29 June 2018

Late to the party

This is day eight of Indie Beer Week 2018 and I'm rounding off my series of posts with the beers I discovered during the week itself.

I'm picking things up where I left them yesterday with Praetorian, new from YellowBelly and as far as I know exclusive to its beer club subscribers. "Polaris hopped blueberry weizen" is the unlikely style statement, and it's 5% ABV. It looks like a smoothie, pouring a murky dark purple hue, without a proper weissbier head. There's not much aroma, while the flavour is odd and perfumed: a mix of miscellaneous spices and non-specific fruit. There's a sharpness which could be attributed to the berries, but nothing that really says blueberry flavour. On the other side it's a weissbier by texture for sure, but that's it. I get the Polaris, though: a sharp herbal mint. So one out of three. For all the wowee craft innovation it's quite a plain beer, a lot less interesting than any standard weizen you care to name.

That backed up my notion that weissbier isn't one of the traditional styles amenable to craft hacking, a prejudice which was further confirmed by Lemondrop, just released by Carrig Brewing. The hacking is apparently no more than dry hopping with the titular hop and Denali, but my pint arrived clear and gold in a straight-sided glass, the attempt at a big weiss head making it look like an underfilled pint of lager. The mere 4.6% ABV is further evidence of inauthenticity, but it really kicks in from the aroma: sweet and sticky like a lemon meringue pie. The flavour is pretty much the same, adding a touch of banana foam sweets. The whole thing is weird and artificial. Contrived; and bound to upset any Germans who come to Bar Rua looking for a weissbier. This experiment didn't work out.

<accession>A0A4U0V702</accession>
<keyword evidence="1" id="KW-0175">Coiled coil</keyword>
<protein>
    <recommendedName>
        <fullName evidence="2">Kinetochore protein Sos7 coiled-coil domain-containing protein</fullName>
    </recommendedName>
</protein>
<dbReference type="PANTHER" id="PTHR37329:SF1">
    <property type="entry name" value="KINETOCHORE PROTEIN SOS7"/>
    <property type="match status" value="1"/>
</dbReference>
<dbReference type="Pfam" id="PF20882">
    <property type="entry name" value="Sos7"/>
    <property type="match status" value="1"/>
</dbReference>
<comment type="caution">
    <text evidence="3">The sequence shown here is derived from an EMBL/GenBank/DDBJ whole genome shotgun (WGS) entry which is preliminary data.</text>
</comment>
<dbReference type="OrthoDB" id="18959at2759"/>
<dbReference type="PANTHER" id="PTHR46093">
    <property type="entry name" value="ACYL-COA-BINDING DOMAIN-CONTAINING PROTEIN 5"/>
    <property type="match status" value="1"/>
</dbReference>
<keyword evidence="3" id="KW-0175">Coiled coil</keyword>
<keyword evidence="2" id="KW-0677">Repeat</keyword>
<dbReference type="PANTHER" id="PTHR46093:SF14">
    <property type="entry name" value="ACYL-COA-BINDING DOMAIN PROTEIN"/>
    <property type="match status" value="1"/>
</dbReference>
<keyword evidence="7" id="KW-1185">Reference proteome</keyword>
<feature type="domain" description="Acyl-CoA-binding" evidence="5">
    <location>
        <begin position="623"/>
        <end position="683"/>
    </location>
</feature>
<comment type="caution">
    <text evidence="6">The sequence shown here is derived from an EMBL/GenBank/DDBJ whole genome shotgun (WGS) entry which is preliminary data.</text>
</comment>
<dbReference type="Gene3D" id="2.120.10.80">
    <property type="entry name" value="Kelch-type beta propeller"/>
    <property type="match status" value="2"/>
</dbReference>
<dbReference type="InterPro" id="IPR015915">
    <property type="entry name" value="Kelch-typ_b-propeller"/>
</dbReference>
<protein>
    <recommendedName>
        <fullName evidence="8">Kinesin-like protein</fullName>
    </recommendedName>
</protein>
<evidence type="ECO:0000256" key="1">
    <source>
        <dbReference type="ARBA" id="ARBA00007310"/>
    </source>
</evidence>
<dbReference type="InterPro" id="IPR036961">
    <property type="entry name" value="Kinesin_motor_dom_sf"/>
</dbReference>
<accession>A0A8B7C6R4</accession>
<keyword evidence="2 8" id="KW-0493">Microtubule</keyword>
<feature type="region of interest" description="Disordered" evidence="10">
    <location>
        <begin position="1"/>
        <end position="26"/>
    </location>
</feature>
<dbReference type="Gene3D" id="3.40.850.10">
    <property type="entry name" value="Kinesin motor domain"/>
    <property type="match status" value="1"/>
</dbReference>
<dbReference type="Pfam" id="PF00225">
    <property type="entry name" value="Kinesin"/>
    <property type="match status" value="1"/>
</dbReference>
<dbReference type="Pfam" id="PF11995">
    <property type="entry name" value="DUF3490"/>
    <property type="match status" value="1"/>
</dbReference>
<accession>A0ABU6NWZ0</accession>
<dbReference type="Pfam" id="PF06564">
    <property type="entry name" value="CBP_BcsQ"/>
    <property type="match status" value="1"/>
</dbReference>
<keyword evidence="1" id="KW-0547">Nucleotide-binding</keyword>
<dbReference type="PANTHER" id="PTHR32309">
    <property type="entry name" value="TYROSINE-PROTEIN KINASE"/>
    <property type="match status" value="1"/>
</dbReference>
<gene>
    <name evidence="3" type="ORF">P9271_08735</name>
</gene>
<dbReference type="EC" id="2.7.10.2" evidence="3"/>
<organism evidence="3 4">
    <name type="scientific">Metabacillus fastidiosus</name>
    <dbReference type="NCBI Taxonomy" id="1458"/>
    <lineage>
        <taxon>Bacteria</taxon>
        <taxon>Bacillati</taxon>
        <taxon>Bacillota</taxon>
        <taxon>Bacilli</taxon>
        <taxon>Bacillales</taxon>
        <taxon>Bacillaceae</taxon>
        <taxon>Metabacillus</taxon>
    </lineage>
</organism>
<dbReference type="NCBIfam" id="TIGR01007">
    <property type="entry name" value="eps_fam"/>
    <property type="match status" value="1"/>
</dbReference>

Staying in that pub, owner Carrig's other new guy was Basil Blast, a gold-coloured Centennial and Simcoe pale ale of 5.5% ABV, with a purported large helping of basil in the whirlpool. There's definitely something other than the usual in here, but I'd swear it was ginger: that slightly woody, chewy, spice you tend to get from real fresh ginger. It certainly shouts over the hopping, and I am assured that no ginger was involved in the recipe. There is a slight herbal tang on the tail, but it's not the oily green richness of real basil. A dry and tannic finish complements the spicing. This is definitely a refreshing beer, and was much appreciated on a warm sunny afternoon; it's just a little confusing.

Around the corner, last Friday, Stephen Street News hosted the third beer release from Liam, aka Dead Centre Brewing: Seeking Sunshine IPA. He kindly donated a can for me to bring home where I drank it in the last rays of Sunday's sun. It's 5% ABV and brewed with Citra and Amarillo, pouring a pale yellow shade with little head. The aroma is quite dank and funky, though with a little bit of juice thrown in. Its flavour, then, is disappointingly savoury, piling in the caraway taste I associate most with Mosaic-gone-awry. There is a faint juiciness as well on the very end, a tantalising echo of mandarin, hinting at what this could have been without all the honking caraway. The texture is nicely full thanks to the oats in the grist, and the carbonation is low enough to make it easy drinking. It's still a passable IPA, but in need of punching up, I think.

I covered Third Barrel's goings-on on Tuesday. Their last-minute contribution to the week, in UnderDog yesterday, was Juice Bigalow. And yes: juice. Big juice. Mega juice. It opens on a giant bag of mandarins, rendered extra juicy by an effervescent sherbet quality. There's bitter kick on the end, a growing dankness, a metallic tang and... waaaait a minute: this bears a striking resemblance to Tuesday's sensation Two Yards, from the same brewery for someone else. Is it wrong of me to suspect this is a very small variation on it? Very